6. I’ve been fascinated with the work you created with Man Vs Machine! What was it like to work with them?
I’m incredibly grateful for the experience! Feeling like you’re the worst person in the room is a terrifying feeling, but it’s where true growth happens at an expedited speed. The overwhelming talent of the creative staff was evident from day one, and never let up. But more so, the staff was filled with wonderful people, many of whom have become lifelong friends.
(Charlie here! As someone who’s dream is to work at a studio such as MVSM, this is fantastic to hear. You never think of massive studios being that homely setting, but through everyone, I’ve talked to it seems like they really are! Full of amazingly talented people, in a great environment!)
7. Your realism in 3D is just incredible! I’m guessing you must also have a passion for photography like myself!
I have a guilty confession: I’m actually horrible with a camera. It’s been years since I’ve tried, so I’m likely due for another attempt. Artists like Mariusz Becker are a true inspiration for their hybrid approach/interest. In the meantime, I’ll live vicariously through the photographers I follow!
8. Your talk at NAB was possibly the best I’ve seen! Would you like to do more talks in the future?
Absolutely! It was a lovely experience that created countless opportunities — I’m very grateful to Maxon for inviting me. The community response has been so generous! It may come as no surprise, but I’m a bit of a perfectionist (to a fault), so preparing talks like that to take a lot of time.
9. Your work looks like it takes months to create! What do you like to do in your free time?
I’m in love with modern board games, which is currently experiencing a golden age. Gone are the days of Monopoly and Life. Modern games like Betrayal, Gloomhaven and Root provide intricate social experiences that I find incredibly interesting!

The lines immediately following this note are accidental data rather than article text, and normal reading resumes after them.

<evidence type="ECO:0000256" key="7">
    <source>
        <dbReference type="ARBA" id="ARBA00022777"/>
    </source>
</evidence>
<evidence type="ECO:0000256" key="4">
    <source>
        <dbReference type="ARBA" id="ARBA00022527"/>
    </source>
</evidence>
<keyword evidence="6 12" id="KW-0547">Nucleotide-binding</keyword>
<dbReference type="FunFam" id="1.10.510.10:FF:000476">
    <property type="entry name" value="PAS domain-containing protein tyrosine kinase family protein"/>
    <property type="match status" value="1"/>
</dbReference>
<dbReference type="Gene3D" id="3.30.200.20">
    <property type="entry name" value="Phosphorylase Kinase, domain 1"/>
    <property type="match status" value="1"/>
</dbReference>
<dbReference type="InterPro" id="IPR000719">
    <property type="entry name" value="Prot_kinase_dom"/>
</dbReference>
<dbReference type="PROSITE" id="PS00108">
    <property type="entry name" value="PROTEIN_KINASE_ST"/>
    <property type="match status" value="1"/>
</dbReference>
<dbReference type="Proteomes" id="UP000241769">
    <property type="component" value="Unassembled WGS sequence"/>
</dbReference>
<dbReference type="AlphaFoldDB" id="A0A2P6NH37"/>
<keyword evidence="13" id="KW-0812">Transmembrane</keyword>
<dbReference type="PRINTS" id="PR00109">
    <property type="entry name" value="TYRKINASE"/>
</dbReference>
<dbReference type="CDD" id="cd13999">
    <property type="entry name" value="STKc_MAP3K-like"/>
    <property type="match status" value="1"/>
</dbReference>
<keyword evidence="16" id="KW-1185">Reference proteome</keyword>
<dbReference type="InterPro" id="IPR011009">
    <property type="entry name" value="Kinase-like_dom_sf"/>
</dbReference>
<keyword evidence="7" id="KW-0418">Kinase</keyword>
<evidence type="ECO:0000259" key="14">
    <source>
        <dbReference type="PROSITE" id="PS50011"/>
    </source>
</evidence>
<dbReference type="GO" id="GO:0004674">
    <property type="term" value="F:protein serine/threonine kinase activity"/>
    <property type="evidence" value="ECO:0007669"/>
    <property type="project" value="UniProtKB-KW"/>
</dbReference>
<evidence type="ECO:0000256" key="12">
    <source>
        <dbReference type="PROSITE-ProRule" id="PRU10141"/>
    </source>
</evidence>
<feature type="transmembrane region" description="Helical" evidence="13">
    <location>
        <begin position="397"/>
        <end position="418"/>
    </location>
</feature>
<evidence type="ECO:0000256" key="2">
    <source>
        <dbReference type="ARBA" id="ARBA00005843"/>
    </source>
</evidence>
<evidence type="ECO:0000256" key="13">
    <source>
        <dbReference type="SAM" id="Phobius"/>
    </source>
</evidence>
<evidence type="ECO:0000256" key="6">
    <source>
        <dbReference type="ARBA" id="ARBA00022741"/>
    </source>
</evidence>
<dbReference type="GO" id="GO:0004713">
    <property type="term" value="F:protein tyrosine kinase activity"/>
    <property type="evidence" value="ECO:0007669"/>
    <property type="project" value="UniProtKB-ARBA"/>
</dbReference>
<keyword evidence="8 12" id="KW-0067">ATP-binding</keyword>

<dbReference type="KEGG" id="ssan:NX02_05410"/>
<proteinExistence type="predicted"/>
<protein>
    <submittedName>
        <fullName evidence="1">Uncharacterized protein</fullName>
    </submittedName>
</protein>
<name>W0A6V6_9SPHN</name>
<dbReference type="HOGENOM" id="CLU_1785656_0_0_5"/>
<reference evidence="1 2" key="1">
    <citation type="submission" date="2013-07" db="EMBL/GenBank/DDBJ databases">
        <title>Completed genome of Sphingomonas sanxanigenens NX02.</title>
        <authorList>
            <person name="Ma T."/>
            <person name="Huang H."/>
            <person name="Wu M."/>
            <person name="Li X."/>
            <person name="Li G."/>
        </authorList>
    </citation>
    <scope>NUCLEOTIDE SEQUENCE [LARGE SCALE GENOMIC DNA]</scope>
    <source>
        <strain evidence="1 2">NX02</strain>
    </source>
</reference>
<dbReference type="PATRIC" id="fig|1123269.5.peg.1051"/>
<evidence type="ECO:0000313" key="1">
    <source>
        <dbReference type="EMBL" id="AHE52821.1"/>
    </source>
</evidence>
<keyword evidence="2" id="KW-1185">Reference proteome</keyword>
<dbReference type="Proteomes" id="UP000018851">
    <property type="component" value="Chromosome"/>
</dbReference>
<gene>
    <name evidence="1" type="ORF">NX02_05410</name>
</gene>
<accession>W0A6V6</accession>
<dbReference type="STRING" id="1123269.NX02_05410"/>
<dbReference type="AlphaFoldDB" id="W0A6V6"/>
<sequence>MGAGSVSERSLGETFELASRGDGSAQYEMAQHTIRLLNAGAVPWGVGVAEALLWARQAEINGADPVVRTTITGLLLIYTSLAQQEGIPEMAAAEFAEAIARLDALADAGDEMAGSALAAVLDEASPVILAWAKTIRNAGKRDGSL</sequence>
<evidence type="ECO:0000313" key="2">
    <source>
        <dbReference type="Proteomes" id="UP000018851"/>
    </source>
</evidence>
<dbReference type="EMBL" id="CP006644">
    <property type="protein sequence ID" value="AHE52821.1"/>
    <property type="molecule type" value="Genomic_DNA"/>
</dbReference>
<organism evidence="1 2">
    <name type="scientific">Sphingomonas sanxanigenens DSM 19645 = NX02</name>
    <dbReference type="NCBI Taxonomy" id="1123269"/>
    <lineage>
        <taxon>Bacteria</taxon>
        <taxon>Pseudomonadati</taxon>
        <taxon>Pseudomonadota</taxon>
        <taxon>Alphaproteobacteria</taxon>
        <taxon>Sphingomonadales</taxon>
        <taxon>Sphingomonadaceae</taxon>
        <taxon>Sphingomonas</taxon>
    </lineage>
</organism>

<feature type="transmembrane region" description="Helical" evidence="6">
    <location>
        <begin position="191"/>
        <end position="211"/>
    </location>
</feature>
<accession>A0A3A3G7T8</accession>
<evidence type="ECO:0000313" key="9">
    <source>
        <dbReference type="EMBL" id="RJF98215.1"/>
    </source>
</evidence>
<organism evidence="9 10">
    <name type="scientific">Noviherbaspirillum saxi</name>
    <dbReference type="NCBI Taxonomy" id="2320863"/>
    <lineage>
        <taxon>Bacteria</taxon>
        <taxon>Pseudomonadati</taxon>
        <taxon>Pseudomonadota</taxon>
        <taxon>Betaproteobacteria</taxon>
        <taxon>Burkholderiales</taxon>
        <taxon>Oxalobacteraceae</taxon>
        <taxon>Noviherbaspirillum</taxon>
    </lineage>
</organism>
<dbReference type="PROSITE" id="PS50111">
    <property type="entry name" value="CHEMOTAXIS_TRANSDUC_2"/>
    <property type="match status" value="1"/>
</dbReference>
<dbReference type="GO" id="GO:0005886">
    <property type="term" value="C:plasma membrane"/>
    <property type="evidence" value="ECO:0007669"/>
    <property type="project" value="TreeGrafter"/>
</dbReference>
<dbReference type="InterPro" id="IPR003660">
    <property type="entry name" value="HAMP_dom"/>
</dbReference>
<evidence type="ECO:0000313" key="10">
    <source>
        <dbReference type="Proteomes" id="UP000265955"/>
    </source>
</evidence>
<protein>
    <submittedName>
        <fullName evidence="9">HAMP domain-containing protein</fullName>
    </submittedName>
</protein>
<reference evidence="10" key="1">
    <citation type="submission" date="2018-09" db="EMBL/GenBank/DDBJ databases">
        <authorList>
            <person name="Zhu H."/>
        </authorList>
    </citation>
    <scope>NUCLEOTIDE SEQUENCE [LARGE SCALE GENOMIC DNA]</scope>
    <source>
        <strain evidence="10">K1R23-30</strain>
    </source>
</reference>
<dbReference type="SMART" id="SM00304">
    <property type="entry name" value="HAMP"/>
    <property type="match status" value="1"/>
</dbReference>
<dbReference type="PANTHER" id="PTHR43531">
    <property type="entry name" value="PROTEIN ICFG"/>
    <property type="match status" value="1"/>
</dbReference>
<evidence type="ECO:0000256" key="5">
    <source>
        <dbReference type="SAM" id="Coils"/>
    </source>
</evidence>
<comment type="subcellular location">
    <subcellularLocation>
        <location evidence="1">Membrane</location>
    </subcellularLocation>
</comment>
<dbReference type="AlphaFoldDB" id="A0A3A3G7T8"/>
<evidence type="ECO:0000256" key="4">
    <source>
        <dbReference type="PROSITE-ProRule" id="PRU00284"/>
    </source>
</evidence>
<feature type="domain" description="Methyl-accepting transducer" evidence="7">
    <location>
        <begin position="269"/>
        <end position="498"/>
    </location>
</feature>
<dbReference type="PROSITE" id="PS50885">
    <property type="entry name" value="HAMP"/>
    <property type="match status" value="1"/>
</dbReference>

10. Do you have any advice for students trying to get into the world of 3D and Digital Design?
Always Stay Curious!
Especially early on in your career, enjoy the discovery process of learning new software, pipelines and techniques. Doing so will make you more versatile for hiring, but also aid in developing your personal taste and career goals.
11. Thank you for taking part in this for me, Aaron! It’s been great having the chance to talk to you and learn more about you and your process! For the people who will read this interview, what are your social media links for people to follow your future work? (Instagram, Facebook, Twitter, Websites etc…!
Absolutely! It’s been a real pleasure doing this interview!
If you haven’t seen his work before, I urge you to go check it out! Aaron is an amazing designer and a truly genuine person! It was absolutely lovely talking to him, and I for one cannot wait to see what he creates in the future! He was one of the people who inspired me to pursue 3D design, has he inspired you to check it out?